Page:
Issue: Half way round a ride a rattling sound draws attention to loose spokes.
Damage: Not much in some ways. The wheels can easily buckle once spokes come loose, and there’s potential for more damage to the spokes themselves and the tyres if the issue isn’t remedied.
Remedial action: If you’re not carrying a useful multitool, not much, although you could try temporarily screwing the spokes back in by hand. If you are carrying a tool, hopefully it has a spoke key on it, in which case you can screw them back in and tighten them up nicely. Since spokes should not typically loosen themselves this much, it would definitely be worth investigating the rest of them as well, and making sure that you have an even tension round the whole of the wheel.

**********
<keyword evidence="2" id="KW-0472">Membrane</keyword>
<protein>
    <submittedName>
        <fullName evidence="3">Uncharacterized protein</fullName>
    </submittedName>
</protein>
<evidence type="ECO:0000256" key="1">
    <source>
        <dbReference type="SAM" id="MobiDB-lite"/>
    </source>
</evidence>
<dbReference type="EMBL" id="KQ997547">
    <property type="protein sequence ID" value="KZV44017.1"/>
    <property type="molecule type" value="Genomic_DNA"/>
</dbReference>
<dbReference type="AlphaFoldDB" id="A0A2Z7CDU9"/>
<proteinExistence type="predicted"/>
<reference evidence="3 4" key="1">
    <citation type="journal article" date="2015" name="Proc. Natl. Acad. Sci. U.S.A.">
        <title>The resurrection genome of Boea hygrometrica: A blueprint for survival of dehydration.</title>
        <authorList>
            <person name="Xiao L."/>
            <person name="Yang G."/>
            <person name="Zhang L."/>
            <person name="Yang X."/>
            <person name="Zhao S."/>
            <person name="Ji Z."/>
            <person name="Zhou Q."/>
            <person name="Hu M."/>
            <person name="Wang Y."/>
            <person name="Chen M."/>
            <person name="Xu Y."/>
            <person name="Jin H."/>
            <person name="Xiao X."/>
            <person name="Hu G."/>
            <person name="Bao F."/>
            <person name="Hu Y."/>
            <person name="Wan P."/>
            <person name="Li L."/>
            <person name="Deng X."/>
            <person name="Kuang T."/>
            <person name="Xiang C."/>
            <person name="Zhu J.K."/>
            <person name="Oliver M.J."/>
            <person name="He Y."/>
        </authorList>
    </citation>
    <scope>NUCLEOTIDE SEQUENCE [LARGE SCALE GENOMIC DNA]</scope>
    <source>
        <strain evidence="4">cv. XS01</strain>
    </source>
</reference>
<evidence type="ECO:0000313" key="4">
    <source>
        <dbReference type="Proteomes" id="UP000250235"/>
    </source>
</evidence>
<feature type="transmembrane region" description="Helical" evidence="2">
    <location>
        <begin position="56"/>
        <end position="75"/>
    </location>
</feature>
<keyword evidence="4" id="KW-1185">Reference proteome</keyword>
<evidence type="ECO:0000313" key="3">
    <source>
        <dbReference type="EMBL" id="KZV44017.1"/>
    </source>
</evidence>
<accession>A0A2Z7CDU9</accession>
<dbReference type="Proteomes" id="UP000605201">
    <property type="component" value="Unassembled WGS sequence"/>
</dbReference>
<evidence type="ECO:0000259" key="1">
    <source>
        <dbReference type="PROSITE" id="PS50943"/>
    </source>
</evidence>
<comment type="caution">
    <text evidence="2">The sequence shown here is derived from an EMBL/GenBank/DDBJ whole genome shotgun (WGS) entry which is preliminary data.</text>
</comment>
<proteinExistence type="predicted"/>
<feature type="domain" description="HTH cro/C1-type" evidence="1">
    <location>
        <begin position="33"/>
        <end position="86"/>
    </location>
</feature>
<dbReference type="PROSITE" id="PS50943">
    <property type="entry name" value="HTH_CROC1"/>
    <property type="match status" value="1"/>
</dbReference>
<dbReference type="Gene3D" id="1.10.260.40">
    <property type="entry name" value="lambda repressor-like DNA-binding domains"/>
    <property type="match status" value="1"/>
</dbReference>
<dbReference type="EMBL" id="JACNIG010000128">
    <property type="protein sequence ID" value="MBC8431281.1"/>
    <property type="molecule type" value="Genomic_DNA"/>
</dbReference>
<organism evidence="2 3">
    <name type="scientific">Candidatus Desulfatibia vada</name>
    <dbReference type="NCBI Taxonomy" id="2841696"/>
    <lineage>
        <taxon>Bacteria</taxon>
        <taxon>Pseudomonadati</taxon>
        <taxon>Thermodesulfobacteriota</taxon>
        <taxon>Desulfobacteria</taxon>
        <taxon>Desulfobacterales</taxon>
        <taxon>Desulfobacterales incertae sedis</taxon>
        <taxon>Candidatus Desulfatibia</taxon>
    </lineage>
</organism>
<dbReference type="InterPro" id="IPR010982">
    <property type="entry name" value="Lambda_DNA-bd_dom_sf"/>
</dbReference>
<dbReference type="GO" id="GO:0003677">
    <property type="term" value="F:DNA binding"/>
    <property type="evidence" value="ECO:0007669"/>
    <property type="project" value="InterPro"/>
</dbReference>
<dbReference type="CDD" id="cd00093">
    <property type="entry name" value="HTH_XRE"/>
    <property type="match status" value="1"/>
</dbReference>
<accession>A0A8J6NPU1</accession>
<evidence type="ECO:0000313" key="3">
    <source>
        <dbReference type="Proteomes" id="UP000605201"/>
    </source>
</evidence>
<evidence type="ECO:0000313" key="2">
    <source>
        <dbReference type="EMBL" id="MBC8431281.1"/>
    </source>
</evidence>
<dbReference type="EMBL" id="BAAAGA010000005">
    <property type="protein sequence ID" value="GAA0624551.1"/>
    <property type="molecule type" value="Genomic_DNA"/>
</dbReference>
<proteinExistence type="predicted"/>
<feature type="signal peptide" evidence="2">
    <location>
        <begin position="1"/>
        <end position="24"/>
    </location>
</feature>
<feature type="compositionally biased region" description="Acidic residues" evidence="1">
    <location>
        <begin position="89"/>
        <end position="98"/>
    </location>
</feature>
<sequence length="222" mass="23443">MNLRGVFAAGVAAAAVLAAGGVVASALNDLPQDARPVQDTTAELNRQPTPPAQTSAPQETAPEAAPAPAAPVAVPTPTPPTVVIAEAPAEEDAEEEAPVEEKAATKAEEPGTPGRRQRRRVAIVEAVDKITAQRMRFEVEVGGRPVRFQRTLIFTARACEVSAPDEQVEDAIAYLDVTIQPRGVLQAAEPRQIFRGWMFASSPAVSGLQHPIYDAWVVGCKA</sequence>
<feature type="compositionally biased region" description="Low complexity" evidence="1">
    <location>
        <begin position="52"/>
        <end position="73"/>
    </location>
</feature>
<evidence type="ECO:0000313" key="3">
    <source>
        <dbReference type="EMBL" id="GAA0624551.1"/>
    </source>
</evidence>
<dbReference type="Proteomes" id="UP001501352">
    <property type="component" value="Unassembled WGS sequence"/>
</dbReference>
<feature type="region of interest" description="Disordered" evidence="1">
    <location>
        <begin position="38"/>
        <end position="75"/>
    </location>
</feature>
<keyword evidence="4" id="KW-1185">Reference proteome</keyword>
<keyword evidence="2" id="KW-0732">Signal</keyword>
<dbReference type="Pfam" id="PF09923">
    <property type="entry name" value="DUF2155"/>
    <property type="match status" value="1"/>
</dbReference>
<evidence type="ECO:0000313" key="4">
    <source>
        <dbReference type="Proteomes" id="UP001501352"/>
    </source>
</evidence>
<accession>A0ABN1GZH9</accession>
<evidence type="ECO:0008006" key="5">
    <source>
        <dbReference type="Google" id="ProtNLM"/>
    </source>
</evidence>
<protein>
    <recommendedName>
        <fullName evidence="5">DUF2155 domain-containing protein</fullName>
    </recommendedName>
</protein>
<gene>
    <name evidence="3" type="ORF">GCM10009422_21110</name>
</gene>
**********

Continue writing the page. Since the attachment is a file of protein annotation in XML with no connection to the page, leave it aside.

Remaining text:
Ways to avoid: This is arguably one of the consequences of buying a bike from a bike outdoor chain, as opposed to a local bike shop. Big chains will have a checklist to follow when building bikes for the their customers, but checking spoke tension is more than likely not on it. It certainly isn’t for some. Perhaps a particularly conscientious bike technician with a particularly low workload might think to check them, but this will be the exception rather than the rule. So, if you buy a bike from a big chain and ask them to build it for you, check it thoroughly before you ride it. At the very least, ride it first in relatively low-risk places so that any issues come to light before you’re relying on the bike.